My passion for terpenes dates back to 2010, when I began growing cannabis more seriously and started educating myself about all the incredible things this plant has to offer – one of the most incredible being the huge variety of terpenes cannabis can create. My goal is to preserve as much of the plants’ original essence as possible, which drives a constant pursuit of better ways to achieve the same task.

Which terpene do you find the most fascinating and why?

That’s a tough one… There are so many terpenes that modulate how you experience cannabis, but actually, one thing that many people don’t know, and that I find incredibly fascinating, is that terpenes are the basis of so many common compounds. For example, testosterone, oestrogen, and cholesterol are all terpenoids based on terpenes. Also, any of the acyclic polyterpenes like latex or polypropylene (hard plastics) are in the same category. Terpenes are incredibly diverse and never cease to amaze me!

What is the most common terpene related question you get asked?

“Is there such a thing as too many terps?” – I get asked this one a lot, and my answer is always “Too much of anything, is never a good thing”. While I don’t have direct, cannabis-related data to draw from, there are plenty of studies that have looked at terpene exposure in the workplace and the general consensus is to proceed with moderation.

Is there something in particular you would like to share about terpenes, something that might often be misunderstood?

Cannabis produces a wider variety of terpenes than any other plant that we know of, with individual plants producing multiple different terpenes and, in some cases, changing their terpene profile completely depending on where they are in their growth stage. All of this to say, producing cannabis (or cannabis extracts) with a consistent terpene profile is as difficult as producing identical wines, two years in a row. I believe this is something that isn’t well understood by the masses just yet.

Is there another terpene expert in the industry you admire, who is it and why?

Tony Verzura comes to mind. Tony became well known in 2013 for popularizing full-spectrum cannabis derived terpenes and incorporating them into a variety of cannabis products. He’s since gone on to develop a line of high-terpene cannabis extracts that he produces with his patented solventless technology. 

Knowing what you know now, what advice would you give your 18-year-old self?

Learn everything you can about everything you can. Never stop learning. That, and “…find better weed.”

Thank you, Mat, for sharing your knowledge and experiences with our audience!  Due to government regulations, we are unable to show images of any person(s) and encourage you to check out these links below. 

Thrive Cannabis is dedicated to one mission…learn more about their AAAA flower and premium concentrates by following this link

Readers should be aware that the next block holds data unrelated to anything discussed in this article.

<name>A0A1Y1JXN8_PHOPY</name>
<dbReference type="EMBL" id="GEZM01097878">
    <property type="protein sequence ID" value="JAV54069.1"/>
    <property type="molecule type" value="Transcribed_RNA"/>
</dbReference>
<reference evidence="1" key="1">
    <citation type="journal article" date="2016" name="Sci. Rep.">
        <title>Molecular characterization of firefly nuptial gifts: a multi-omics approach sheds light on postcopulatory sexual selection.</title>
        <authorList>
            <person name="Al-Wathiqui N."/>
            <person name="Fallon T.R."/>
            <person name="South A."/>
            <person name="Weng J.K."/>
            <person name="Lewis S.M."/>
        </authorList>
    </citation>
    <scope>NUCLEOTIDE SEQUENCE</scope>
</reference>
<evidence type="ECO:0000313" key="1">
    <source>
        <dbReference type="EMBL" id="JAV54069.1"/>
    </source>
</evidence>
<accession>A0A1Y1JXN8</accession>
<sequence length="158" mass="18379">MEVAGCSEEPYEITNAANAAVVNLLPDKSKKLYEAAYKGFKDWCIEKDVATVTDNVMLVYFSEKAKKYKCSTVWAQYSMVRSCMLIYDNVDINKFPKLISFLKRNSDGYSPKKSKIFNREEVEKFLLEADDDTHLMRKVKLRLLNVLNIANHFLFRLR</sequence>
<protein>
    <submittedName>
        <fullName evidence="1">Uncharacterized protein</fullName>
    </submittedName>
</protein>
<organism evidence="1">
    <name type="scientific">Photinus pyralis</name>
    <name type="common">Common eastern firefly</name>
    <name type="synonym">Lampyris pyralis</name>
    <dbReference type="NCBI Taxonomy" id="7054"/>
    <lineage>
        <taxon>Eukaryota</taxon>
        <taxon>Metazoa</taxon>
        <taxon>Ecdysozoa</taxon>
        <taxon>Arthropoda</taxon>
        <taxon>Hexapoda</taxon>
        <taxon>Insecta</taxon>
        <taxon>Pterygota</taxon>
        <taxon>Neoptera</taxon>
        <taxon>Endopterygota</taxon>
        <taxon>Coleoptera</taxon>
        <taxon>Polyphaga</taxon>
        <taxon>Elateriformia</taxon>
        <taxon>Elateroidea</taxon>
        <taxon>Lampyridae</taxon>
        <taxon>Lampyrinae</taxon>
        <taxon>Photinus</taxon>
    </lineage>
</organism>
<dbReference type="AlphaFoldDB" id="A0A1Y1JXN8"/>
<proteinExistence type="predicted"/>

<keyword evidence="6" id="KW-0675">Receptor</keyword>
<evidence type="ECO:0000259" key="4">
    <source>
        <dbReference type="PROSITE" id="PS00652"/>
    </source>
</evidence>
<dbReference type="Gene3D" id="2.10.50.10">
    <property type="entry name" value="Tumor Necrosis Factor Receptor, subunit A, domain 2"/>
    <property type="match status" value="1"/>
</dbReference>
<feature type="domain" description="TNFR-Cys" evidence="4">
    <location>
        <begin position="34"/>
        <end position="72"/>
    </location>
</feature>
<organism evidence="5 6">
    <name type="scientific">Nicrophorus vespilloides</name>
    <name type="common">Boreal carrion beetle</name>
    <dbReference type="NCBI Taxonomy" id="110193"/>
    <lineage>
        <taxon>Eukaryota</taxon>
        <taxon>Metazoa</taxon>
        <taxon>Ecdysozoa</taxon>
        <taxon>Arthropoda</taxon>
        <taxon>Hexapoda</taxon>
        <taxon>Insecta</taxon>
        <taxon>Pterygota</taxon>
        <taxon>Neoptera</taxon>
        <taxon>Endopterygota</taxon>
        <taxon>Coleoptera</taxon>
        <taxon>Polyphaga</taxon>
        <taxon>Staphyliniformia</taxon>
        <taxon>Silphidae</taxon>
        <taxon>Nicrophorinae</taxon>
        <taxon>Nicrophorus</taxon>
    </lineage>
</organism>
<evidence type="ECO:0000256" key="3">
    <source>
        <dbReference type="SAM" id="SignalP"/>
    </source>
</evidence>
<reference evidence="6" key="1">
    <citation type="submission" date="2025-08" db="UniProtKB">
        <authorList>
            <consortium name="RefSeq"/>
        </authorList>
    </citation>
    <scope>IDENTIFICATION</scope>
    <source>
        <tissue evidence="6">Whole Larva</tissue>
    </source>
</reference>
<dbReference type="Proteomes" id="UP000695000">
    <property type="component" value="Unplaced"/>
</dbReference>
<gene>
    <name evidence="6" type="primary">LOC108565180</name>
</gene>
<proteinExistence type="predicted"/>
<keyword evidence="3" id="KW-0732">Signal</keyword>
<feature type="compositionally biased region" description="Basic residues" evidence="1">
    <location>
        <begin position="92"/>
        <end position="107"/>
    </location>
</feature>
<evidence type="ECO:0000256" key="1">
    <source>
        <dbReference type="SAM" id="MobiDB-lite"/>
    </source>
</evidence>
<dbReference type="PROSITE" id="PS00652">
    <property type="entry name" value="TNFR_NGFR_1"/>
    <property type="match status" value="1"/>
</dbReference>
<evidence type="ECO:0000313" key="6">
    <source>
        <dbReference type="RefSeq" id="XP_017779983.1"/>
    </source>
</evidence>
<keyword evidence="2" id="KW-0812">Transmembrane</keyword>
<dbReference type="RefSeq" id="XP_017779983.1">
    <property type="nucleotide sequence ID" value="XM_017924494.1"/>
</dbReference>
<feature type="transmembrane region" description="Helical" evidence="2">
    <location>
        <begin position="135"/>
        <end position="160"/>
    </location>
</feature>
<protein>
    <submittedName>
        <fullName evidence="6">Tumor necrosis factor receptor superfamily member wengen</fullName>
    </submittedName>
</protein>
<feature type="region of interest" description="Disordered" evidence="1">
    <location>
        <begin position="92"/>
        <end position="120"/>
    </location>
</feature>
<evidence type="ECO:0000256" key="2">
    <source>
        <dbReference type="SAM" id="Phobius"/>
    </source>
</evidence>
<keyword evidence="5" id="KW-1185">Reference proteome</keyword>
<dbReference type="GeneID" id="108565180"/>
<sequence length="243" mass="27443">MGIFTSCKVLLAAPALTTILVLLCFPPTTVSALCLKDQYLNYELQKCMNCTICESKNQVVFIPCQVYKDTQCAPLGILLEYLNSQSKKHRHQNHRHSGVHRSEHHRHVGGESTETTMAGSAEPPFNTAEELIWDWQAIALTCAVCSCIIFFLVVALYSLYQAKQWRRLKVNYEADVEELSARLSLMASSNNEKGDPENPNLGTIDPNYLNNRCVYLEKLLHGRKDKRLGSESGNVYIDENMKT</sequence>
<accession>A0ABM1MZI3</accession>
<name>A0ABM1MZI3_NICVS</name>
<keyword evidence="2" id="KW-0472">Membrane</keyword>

A cannabis educator and public speaker!  Kelsey educates others about plant science to make cannabis a more approachable subject for all.  See below to find out more about this ‘women in weed’.

Please start by telling our readers your name and a brief intro about yourself.

My name is Kelsey Cannabis, and I am an Alberta-based Cannabis Educator and Public Speaker who has certifications from the Cannabis Training University, The Trichome Institute, Cannareps, and the University of Alberta. As a long-term medical cannabis patient and Brain Care Centre Ambassador, I love to share my first-hand knowledge of the therapeutic properties of cannabis. I strive to educate the Canadian cannabis community about the facts of this plant and am committed to being a powerful voice, speaking about where the industry is headed and how we can debunk the myths (and improper terminology) plaguing the industry.

Where does your interest in terpenes come from and how is this passion influencing your career?

My interest in terpenes comes from the intoxicating knowledge that cannabis has to offer. Sharing terpene-specific education influences my career drive to educate more people about this form of ancient plant medicine. 

In March, you hosted an online event featuring Terpenes, about what they are and why consumers should care. Can you give our readers a brief summary to explain more?

In cannabis plants, terpenes can be found in the trichomes. These trichomes contain the resin glands where terpenes (and cannabinoids such as THC, CBD, etc.) can be found. This is quite important in that the therapeutic properties of cannabis, whether being used for recreational or medical purposes, can be found not only in cannabinoids but also in terpenes. If you do not learn about terpenes, where they are located, or how to protect them from degradation, then the quality of your flower, or even your brand reputation, can suffer. 

The industry is leaning more towards product-specific chemistry, instead of labeling everything Indica or Sativa. What role do you think terpenes will play as consumers become more educated?

Science-based research is showing that the terms Indica and Sativa have no direct correlation to predicting cannabis effects. Going forward, terpenes will play a significant role as consumers become more educated in both terpene and cannabinoid profiles.

What terpene related product innovations would you like to see or are excited for in the near future?

A terpene-related product innovation that I would like to see going forward is a QR code on brand packaging that includes a total terpene percentage and a breakdown of the most dominant terpenes present, as the more experienced consumer will be able to infer advantages and benefits from this information.

What’s your hidden talent?

I believe my “hidden talent” is my ability to make a difference in people’s lives and I have always been grateful for that privilege.

Thank you, Kelsey, for sharing your knowledge and experiences with our audience!  Due to government regulations, we are unable to show images of any person(s) and encourage you to check out these personal links for more. Connect with her here , on LinkedIn and Instagram. Check out these educational events Kelsey is hosting this week, here and here.